|Birth name||Julio María Sosa Venturini|
2 February 1926|
Las Piedras, Uruguay
|Died||26 November 1964
Buenos Aires, Argentina
|Genres||Traditional pop, Tango, Milonga, Folk|
|Occupation(s)||Singer, songwriter, actor|
|Labels||Sony BMG, RCA, Magenta|
Sosa was born in Las Piedras, a Canelones Department suburb of Montevideo, Uruguay. He moved to Buenos Aires, Argentina, in 1949, where he became famous with the Orquesta Francini-Pontier the Orquesta típica formed by the violinist Enrique Mario Francini and the bandoneonist Armando Pontier . Working with numerous other orchestras, he was reunited with Pontier in 1955, with whom he recorded several best-selling albums on the RCA Victor and Columbia labels and became one of the most important tango singers in the genre's history.
He married Nora Ulfed in 1958 and had a daughter. His marriage ended in separation, however, and he settled into a relationship with Susana Merighi. His towering masculinity and reserved strength earned him the nickname El Varón del Tango ("The Man's Man of Tango"). Sosa also published a book of poetry, Dos horas antes del alba ("Two Hours Before the Dawn"), in 1960. Following his switch to Columbia Records in 1961, the Pontier orchestra incorporated a new bandoneonist, Leopoldo Federico, and the association helped make the group the most successful in its genre, at the time.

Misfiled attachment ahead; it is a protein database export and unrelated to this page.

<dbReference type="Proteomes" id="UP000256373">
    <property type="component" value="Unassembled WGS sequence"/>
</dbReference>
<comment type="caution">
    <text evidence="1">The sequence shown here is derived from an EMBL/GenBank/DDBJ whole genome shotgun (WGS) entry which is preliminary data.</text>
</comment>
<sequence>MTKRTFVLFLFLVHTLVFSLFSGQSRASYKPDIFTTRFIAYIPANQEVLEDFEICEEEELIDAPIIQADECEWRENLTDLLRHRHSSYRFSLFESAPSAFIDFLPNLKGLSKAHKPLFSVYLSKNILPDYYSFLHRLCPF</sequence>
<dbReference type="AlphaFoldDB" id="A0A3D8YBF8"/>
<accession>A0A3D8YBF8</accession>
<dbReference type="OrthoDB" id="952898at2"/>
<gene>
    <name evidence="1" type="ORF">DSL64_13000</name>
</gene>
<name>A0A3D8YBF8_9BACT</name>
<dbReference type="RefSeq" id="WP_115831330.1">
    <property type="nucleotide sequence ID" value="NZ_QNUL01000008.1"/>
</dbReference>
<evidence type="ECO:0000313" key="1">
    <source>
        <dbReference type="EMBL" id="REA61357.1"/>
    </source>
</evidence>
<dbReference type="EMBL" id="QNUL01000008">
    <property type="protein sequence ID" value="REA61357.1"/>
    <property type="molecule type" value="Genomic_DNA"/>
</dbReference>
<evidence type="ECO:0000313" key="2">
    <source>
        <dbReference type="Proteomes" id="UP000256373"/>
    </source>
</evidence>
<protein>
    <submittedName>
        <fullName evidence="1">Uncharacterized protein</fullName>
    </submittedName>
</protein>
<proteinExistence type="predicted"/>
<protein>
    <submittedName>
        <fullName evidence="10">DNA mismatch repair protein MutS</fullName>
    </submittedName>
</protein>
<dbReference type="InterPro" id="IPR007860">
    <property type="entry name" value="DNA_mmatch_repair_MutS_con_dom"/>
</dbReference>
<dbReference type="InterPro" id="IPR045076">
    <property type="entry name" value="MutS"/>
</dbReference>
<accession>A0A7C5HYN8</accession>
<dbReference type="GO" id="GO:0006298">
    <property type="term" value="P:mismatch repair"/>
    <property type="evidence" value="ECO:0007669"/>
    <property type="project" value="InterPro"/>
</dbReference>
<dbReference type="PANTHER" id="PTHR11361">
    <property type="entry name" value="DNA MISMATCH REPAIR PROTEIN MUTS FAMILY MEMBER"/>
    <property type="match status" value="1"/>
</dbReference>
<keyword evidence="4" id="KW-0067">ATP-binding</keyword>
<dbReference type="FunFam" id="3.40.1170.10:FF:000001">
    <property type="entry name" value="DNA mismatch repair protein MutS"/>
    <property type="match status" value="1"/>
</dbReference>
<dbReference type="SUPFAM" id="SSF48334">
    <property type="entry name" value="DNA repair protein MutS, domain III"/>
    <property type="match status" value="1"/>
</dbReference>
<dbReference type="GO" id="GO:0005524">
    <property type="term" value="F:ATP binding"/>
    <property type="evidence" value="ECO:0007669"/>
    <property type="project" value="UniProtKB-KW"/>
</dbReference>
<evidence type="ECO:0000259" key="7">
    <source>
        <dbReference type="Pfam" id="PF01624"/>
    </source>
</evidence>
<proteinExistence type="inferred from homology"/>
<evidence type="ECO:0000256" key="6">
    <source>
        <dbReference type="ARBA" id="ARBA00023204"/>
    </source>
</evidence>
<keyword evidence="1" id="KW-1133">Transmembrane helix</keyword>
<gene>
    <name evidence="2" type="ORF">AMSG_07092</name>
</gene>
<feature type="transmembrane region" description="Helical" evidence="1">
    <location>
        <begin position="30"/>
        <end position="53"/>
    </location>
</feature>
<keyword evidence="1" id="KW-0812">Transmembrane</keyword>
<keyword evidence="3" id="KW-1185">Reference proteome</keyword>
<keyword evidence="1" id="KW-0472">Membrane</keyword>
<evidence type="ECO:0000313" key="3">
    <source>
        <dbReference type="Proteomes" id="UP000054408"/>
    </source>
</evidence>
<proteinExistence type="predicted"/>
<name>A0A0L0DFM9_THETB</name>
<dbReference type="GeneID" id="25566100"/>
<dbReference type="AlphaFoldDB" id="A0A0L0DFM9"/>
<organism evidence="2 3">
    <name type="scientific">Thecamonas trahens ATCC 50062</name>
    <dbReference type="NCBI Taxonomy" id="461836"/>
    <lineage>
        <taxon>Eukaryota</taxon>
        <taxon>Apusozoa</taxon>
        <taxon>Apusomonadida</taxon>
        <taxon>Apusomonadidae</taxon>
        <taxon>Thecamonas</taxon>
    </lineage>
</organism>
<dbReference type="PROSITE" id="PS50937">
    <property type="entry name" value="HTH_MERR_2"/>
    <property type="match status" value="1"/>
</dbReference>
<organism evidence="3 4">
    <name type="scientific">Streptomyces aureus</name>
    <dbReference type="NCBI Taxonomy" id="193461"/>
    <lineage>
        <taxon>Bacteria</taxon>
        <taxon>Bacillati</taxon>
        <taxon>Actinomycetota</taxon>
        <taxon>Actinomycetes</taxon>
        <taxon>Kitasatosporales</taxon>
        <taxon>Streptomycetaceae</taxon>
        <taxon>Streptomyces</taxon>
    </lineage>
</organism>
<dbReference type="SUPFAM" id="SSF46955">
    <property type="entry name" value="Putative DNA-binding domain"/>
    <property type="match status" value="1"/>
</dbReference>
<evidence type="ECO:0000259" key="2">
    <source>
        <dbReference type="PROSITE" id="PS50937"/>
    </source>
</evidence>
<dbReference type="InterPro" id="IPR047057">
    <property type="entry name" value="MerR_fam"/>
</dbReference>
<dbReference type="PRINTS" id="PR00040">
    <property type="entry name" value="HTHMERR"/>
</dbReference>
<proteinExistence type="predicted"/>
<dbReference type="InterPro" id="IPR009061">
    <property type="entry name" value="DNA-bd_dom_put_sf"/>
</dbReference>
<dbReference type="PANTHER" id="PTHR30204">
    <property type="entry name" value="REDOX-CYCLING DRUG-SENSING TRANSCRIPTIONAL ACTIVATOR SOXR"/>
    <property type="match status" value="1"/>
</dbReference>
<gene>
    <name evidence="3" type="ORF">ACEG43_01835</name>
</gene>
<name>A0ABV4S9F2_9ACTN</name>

Sosa's fame acquainted him with sports cars as well. He had numerous accidents during the early 1960s, mostly as a result of speeding. He was behind the wheel of a DKW coupé when, in the early hours of November 25, 1964, he crashed into a roadside hazard light on Buenos Aires' Figueroa Alcorta Avenue, killing him at age 38.
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